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The benefits of Cognitive Behavioural Therapy in managing menopause symptoms

Many women are surprised when they hear that Cognitive Behavioural Therapy (CBT) is a safe and effective way of managing a range of both physical and psychological menopause symptoms. In this blog, Evgenia Stefanopoulou, a clinical psychologist at livelife, explains what CBT is, how it works and how it can help you take control of your menopause symptoms.


What is CBT?

Cognitive Behavioural Therapy, or CBT, is a type of psychotherapeutic treatment (talking therapy) that can help people to manage their difficulties by identifying and changing any maladaptive thought patterns and behaviours that are having a sustained and adverse impact on their mental health and wellbeing. CBT is recommended by the National Institute for Health and Care Excellence (NICE) as safe, effective, and a first-choice psychological treatment for common mental health difficulties, including anxiety, and depression as well as physical symptoms such as hot flushes. The Menopause Guideline (NICE guideline, 2015; NG23: 1.3.3) also recommends that GPs and health professionals give information and advice to women experiencing troublesome menopausal symptoms about CBT – as it can equip them with self-management skills aimed at reducing psychological distress commonly associated with such symptoms and improving their quality of life.

CBT is among the most widely utilised therapeutic approaches; it is also easily adaptable as it can be delivered in a variety of ways. Specifically, CBT can be offered via face-to-face, over the phone or online (i-CBT) sessions, depending on symptom severity and personal preference.

How does it work?

CBT is based on the concept that our thoughts, feelings, and behaviours are all interconnected – and the idea that how we think about situations can affect the way we feel and behave. According to the CBT model, it is not events that can really bother us. Instead, it is the way that we interpret these events or the meaning that we make of those experiences that can give rise to our feelings. This can, therefore, explain why two people experiencing the same event can also respond in different ways.

Why could it be helpful?

Women experience menopause in widely varying ways. For some women, menopause can be a welcome stage in their lives. They may experience less problematic menopausal symptoms, or their symptoms can even go unnoticed. For others, menopausal symptoms, such as loss of libido, tiredness and low energy, memory and concentration difficulties, hot flushes and night sweats, palpitations and sometimes shivering, can sometimes lead to anxiety, low mood, mood swings, discomfort, and sleep difficulties. For these women, symptoms can be quite severe and have a significant impact on their quality of life and everyday activities.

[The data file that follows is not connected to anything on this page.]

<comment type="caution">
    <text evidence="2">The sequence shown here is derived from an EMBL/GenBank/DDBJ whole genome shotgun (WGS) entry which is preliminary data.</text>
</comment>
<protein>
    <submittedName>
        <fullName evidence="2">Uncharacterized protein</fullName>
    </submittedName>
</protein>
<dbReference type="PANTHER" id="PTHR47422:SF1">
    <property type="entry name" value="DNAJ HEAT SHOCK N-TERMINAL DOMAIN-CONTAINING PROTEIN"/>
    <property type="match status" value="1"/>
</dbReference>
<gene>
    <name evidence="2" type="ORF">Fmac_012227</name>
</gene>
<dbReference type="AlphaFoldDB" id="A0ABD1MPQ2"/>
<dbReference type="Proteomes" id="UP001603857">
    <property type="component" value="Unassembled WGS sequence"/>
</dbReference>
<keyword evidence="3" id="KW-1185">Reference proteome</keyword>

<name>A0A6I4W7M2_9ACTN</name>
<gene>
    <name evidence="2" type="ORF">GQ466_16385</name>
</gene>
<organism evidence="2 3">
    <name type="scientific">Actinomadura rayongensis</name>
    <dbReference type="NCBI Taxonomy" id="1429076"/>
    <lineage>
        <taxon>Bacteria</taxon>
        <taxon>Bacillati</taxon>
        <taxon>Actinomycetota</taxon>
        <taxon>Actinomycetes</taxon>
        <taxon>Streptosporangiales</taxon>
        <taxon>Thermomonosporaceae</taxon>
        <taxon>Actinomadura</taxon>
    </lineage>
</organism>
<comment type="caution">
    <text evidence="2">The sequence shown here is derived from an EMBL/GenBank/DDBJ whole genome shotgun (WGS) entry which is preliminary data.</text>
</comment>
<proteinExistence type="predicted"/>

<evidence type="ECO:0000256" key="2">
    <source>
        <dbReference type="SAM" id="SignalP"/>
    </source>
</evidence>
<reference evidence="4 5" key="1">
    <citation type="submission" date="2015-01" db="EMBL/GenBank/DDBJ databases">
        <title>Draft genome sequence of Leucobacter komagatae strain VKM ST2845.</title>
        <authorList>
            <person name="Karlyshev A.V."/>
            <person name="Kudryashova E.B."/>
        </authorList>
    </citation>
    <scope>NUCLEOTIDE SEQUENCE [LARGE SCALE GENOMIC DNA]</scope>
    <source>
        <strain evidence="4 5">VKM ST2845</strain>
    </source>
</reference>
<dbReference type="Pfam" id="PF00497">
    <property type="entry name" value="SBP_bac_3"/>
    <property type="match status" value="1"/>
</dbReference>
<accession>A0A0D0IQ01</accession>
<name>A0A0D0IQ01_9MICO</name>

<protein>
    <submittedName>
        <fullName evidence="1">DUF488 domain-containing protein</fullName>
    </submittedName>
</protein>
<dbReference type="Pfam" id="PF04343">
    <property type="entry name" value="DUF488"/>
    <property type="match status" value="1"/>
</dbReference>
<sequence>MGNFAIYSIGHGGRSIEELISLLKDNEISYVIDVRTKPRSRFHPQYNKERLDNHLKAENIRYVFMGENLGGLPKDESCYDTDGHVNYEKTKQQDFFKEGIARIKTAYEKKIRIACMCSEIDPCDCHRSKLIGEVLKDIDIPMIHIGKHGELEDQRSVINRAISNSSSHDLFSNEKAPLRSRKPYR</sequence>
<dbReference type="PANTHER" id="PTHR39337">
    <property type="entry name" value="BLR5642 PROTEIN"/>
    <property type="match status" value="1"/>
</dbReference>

Midlife can also bring extra challenges, including work demands, caring roles (e.g., caring for elderly parents and/or children), and accumulated stress. Having persistent and/or troublesome menopausal symptoms can leave women feeling more stressed and irritable, which in turn, can exacerbate these symptoms. The stigma around aging and the taboo about discussing menopausal symptoms (e.g., in the workplace) may also compound any negative feelings, leaving women feeling too isolated, anxious, or embarrassed to tell others how they feel: they may not want to be thought of as getting older, they may fear that this will somehow put them in a bad light, or that others will think that they are no longer able to cope. They may also believe that nothing can help, that others will laugh at them and/or dismiss their symptoms.

CBT can encourage women to consider a range of psychological and social factors, such as social meanings of menopause (e.g., social media influences, overly negative and stigmatizing images of menopausal and older women on TV), attribution of symptoms to menopause, appraisal of bodily changes, coping strategies, past experiences, lifestyle habits, and triggers that may be impacting their menopause experience. At the same time, they are provided with a range of effective practical strategies for managing their troublesome symptoms more effectively.

Final thoughts…

It may help to remember that women experience menopause in widely varying ways. It is not unusual for some women to feel that their body is changing dramatically, or equally for others, to feel that nothing has hardly changed at all. There is also no single ‘best therapy’ that can work for everyone – as a ‘one size fits all’ approach cannot be applicable considering the complexity of the human experience. CBT is most useful when used by appropriately trained professionals, for specific problems, and in conjunction with other techniques and approaches – all taking a different approach in addressing unhelpful underlying patterns that may be contributing to psychological distress.

Want to learn more about CBT? Why not check out this free webinar with our co-founder Dr Clare Spencer and CBT expert Darren Woodward, from therapy specialists livelife.

If you want to learn how CBT with a livelife practitioner could help you, click here.

If you experience troublesome menopausal symptoms, please speak to your GP or a health care professional, or one of the menopause doctors and nurses in our clinic. They can discuss things with you in more detail and suggest available treatment or other support options, if appropriate.


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